Posted on July 30, 2008
The Epson Powerlite 400W is one of the few “ultra-short throw” projectors to hit the market. For those not familiar with the phrase, this Epson sits much closer to the screen than the typical projector, close enough to make this projector better suited for many applications than the average projector. But, that’s not all:
The Epson Powerlite 400W is also a widescreen 3LCD projector. Widescreen projectors, be they 3LCD or DLP, are finally coming of age. Once again, the projector industry has lagged years behind the evolution of laptop and desktop displays, and until this year, widescreen projectors have made up a very tiny percentage of all the projectors out there. This year, finally, most major manufacturers now offer multiple widescreen projectors, basically offering them in multiple classes (micro-portables, portables, and fixed/install projectors).
As someone who has owned laptops with widescreen displays for about 7 years, I’ve been a big proponent of widescreen projectors. Also many, including myself, argue that the widescreen shape is more suited to most types of presentations than the classic 4:3 aspect ratio projectors. Lastly, we are finally seeing some standardization around the 1280×800 resolution, and far less of other WXGA resolutions including 1366×768 or 1280×768, or even 1280×720 (home theater resolution, and less desireable with today’s 1280×800 standard widescreen computers).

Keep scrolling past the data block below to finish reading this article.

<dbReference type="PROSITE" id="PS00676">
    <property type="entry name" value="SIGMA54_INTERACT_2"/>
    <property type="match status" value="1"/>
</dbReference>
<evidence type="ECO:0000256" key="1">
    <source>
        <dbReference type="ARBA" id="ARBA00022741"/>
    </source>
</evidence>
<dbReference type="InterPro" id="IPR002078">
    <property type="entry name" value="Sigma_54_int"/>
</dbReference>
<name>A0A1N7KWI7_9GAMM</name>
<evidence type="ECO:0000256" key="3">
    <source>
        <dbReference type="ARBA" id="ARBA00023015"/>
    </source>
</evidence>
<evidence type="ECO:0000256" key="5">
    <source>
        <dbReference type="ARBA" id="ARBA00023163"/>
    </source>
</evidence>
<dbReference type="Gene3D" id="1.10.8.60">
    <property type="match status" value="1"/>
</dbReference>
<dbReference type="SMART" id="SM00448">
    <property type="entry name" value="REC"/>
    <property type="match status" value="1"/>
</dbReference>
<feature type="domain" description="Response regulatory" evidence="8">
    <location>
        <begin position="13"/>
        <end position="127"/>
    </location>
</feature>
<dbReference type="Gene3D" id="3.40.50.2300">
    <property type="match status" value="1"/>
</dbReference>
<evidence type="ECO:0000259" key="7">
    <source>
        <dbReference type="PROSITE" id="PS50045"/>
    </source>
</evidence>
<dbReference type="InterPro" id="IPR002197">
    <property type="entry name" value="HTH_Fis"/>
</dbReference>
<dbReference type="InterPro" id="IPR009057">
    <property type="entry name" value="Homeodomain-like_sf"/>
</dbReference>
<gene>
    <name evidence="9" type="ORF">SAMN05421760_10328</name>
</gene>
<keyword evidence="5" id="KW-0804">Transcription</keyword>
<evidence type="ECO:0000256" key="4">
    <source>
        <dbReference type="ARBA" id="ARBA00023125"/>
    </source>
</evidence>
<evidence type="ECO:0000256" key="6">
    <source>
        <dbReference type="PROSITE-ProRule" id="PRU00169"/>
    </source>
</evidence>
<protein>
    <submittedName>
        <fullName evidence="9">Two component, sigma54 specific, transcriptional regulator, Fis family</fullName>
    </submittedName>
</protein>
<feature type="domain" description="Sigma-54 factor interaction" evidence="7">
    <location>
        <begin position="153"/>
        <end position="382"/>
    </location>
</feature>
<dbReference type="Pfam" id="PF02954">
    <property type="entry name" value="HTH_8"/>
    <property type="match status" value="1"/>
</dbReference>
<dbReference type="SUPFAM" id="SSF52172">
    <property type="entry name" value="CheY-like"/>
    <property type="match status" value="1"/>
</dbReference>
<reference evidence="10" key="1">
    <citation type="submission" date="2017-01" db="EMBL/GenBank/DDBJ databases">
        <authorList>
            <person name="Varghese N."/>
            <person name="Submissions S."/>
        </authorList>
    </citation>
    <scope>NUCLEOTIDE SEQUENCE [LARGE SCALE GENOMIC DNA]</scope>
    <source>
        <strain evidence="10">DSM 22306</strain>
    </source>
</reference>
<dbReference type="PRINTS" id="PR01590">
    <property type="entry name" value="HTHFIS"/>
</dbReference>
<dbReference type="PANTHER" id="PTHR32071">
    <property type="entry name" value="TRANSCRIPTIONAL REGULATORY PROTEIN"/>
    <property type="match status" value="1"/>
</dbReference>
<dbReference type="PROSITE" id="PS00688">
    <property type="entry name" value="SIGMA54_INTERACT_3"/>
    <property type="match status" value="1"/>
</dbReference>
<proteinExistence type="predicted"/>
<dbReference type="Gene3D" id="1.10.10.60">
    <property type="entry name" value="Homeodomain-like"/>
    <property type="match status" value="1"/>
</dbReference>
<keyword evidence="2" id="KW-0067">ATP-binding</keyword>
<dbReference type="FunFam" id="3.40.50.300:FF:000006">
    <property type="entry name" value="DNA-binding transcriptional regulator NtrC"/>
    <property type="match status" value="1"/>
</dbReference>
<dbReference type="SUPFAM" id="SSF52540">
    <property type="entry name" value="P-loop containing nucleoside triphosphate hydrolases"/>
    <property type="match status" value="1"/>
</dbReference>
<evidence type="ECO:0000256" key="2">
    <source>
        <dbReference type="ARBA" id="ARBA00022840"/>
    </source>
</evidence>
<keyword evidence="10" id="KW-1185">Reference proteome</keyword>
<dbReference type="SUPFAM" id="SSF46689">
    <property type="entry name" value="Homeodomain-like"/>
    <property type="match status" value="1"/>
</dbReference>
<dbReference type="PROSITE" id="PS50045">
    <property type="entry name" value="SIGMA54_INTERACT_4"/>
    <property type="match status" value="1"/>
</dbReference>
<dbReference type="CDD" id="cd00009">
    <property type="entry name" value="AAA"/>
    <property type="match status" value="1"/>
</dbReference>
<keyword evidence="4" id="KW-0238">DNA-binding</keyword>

Having said all that, the Epson Powerlite 400W is not just another widescreen projector. While it has most of the usual attributes of portable projectors; it is light (but far from the lightest at about 8 pounds), and it is very compact (but far from the smallest). It is small enough and light enough to function well as a portable projector, but that’s not why most will select the Powerlite 400W over the competition.
The real uniqueness of the Epson 400W is that it comes standard with an ultra-short throw lens. In English, that means it can be placed very close to the screen, which is ideal for many applications. True, it can’t be placed as close as the one or two projectors with truly unique designs like the recently reviewed, and far more expensive Sanyo PLC-XL50 and XL51, but it can sit very close to the screen compared to almost all other projectors. You can fill a moderate sized screen (say an 87″ diagonal 16:10 image), from only 3.5 feet back, compared to the usual 7 feet or further for most projectors. This opens up some great possibilities for working with electronic whiteboards, reducing installation costs, digital signage, rear screen usage, and many other specialty applications.
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